Ferrari this morning looked set on course for a head-on collision with the FIA after the sport’s governing body listed the famous Italian team as an unconditional entry for the 2010 World Championship despite being advised that the Maranello outfit was only entering on a conditional basis pending a resolution of ongoing disputes over the future regulations.
In a very direct and unambiguous statement, Ferrari made it clear that they have “no intention” of taking part in next year’s world championship until their conditions were met. The statement added; “Following the publication of a list which shows Ferrari as an unconditional entrant, Ferrari wishes to state the following. Ferrari submitted on 29 May 2009 an entry to the 2010 F1 world championship which is subject to certain conditions. As of today those conditions have not been met.
“For the avoidance of any doubt, Ferrari reaffirm that it shall not take part in the 2010 FIA world championship under the regulations adopted by the FIA in violation of Ferrari’s rights under a written agreement with the FIA.”
The FIA posted a list of entries which included Ferrari, Scuderia Toro Rosso, Red Bull, Williams, Force India and newcomers Campos, Manor Motorsport and Team US F1, all of which are scheduled at the moment to use Cosworth engines. Prodrive was disappointed not to be selected as a potential entry.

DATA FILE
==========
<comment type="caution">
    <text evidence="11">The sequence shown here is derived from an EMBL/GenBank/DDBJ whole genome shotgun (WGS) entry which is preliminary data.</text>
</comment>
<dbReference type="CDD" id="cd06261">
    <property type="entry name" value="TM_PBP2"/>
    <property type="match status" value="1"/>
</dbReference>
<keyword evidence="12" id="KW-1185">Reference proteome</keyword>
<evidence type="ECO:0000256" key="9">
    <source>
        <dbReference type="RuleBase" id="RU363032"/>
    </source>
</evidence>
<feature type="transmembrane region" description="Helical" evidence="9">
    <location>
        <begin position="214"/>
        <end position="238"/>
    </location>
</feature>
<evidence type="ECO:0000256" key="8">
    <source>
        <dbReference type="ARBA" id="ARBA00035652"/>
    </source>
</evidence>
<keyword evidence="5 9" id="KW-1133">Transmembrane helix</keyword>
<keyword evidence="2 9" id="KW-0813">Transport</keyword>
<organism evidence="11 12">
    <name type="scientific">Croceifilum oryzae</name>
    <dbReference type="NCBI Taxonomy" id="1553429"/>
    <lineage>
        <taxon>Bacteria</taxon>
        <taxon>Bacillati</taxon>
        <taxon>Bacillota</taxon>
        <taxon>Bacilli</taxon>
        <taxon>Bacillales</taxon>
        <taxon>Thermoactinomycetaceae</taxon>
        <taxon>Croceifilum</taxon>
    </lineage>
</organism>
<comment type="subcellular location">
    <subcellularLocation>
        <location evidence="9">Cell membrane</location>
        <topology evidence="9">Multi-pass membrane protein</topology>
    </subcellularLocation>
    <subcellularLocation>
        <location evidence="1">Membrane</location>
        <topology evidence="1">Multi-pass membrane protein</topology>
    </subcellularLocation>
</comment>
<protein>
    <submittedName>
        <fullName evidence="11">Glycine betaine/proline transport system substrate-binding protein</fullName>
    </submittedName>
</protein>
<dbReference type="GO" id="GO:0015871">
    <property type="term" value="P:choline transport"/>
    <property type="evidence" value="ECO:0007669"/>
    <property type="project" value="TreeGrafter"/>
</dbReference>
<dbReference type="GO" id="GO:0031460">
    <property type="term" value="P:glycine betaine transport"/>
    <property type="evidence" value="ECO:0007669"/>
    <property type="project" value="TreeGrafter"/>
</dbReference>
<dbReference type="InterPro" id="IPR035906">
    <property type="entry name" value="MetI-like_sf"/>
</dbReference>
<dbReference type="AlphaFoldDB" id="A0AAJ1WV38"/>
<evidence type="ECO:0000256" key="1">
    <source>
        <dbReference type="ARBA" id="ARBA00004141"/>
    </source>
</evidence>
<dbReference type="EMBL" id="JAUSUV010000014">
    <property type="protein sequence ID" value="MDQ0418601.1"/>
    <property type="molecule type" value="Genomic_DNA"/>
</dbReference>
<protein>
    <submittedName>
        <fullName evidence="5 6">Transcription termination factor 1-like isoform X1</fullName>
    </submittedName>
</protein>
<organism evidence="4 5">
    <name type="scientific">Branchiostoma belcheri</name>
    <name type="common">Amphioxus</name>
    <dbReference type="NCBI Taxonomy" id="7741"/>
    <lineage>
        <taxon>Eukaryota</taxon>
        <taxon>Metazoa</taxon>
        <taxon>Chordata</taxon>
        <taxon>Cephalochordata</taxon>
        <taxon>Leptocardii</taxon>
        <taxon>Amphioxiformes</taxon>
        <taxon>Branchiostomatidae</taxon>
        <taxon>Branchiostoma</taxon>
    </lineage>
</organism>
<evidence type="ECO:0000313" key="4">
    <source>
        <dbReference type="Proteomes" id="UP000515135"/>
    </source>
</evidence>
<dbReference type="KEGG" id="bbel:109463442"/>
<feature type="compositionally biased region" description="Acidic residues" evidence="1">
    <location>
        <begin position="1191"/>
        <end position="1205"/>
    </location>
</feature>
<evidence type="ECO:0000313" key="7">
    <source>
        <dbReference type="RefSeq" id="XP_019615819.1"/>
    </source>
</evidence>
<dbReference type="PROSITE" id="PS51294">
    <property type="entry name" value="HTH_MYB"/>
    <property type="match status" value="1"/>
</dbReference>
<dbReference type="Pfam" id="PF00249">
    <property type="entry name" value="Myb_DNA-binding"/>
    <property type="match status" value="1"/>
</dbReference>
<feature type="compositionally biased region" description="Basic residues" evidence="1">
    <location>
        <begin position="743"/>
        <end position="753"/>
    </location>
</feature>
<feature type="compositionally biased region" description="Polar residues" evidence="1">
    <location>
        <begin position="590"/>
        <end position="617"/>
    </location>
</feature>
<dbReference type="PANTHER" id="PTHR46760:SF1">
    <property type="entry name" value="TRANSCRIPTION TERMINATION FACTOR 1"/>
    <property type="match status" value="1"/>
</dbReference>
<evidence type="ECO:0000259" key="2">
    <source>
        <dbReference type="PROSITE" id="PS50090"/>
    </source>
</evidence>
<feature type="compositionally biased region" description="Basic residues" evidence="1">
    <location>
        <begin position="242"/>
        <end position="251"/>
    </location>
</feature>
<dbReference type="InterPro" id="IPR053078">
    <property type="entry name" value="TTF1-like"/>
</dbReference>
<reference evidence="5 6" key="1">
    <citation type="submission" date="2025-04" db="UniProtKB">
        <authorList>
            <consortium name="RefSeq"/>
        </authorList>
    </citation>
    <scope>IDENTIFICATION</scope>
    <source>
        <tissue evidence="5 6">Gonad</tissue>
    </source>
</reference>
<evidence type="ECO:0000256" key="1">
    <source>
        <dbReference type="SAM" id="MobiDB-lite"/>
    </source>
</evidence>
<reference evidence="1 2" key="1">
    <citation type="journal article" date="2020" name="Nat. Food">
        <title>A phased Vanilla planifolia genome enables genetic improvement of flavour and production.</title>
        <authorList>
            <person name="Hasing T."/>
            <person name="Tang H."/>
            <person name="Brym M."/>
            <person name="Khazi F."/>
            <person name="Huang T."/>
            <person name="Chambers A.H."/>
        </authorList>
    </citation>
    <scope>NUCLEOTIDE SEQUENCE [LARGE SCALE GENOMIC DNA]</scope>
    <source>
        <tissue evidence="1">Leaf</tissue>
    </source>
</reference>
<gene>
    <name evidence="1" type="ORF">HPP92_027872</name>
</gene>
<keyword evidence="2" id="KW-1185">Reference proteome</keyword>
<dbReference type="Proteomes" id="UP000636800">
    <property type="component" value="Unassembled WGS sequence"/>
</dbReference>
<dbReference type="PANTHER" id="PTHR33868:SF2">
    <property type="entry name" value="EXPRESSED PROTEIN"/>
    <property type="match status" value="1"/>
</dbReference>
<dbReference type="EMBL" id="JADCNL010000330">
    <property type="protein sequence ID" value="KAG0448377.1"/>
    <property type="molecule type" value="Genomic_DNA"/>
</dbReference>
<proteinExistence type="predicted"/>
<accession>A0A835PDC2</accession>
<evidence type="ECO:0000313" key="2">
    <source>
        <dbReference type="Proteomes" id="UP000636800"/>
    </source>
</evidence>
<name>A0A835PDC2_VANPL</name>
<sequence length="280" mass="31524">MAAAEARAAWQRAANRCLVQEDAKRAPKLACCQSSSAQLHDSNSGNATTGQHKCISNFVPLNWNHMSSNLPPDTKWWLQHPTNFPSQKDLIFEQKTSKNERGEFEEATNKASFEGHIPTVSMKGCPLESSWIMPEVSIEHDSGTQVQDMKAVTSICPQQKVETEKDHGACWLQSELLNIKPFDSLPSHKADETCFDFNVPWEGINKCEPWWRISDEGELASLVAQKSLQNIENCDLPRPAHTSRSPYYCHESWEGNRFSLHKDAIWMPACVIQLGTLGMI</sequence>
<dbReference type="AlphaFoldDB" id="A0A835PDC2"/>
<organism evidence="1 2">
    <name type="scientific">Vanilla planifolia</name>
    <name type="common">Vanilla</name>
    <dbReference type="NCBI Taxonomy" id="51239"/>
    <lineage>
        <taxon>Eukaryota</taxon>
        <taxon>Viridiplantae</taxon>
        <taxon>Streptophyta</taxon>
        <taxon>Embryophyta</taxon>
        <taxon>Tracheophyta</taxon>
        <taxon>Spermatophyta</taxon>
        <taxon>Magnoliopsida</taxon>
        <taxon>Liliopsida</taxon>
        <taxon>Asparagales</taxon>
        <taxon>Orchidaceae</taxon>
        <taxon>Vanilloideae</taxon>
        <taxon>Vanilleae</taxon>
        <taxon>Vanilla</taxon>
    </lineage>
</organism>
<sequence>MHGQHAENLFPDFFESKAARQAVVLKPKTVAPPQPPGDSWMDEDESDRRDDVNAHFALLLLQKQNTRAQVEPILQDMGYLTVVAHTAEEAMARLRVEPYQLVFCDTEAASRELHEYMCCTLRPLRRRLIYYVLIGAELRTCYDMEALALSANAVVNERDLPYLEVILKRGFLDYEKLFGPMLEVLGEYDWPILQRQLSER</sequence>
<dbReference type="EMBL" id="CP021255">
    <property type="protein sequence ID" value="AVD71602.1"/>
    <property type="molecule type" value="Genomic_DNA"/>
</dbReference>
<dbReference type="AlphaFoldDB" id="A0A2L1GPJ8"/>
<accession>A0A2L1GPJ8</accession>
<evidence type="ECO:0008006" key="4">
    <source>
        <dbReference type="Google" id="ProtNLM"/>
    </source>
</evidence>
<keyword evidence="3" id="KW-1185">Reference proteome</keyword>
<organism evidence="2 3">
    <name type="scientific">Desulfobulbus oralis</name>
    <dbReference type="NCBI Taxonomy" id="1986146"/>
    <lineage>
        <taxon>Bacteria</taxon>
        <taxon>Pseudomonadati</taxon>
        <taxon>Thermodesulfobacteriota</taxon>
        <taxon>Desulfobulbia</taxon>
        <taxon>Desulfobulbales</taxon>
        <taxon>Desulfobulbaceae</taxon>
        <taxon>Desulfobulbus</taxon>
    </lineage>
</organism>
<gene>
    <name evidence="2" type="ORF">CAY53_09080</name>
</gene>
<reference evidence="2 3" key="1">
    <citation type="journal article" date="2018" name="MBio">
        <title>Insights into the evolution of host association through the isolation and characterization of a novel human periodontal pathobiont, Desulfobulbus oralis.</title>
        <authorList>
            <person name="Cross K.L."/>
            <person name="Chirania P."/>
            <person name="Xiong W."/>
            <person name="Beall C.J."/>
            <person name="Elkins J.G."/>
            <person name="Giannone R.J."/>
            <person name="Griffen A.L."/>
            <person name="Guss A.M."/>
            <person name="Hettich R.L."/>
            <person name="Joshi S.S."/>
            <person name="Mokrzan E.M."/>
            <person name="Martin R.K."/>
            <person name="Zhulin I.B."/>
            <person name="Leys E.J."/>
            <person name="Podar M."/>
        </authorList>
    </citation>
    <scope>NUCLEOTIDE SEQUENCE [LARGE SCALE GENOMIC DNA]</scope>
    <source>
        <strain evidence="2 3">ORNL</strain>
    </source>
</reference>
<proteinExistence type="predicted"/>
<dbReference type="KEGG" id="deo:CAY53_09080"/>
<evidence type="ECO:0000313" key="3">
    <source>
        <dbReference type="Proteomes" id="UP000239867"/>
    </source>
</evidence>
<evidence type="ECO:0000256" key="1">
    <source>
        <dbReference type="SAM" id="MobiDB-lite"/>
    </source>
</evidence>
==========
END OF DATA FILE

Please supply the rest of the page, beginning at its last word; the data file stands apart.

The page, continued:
Accepted subject to their withdrawing the conditions attached to their entries are FOTA members McLaren, BMW Sauber, Renault, Toyota and Brawn. The FIA has given these teams until next Friday, the first practice day for the British Grand Prix at Silverstone, to withdraw their conditions and make their entries unconditional.
For their part, FOTA have written to the FIA’s Senate and World Motorsport Council, asking them to intervene and effectively rein in the governing body’s president Max Mosley. Deeply concerned about the governance of the sport, these teams want urgent steps to be taken to resolve a crisis which they believe to be “self generated.”
Unless the issue can be resolved the teams will be forced to pursue “alternative solutions which will protect them.” In Ferrari’s case that might involve a return to Le Mans where the company’s president Luca di Montezemolo will be the official starter this weekend.
The letter continues to ask for the WSMC’s support “to ensure that the outcome of these meetings[over the next week] achieves a solution that allows long established teams to continue in their sport within a framework of sound governance and stability that will ensure the future and sustainability of F1.”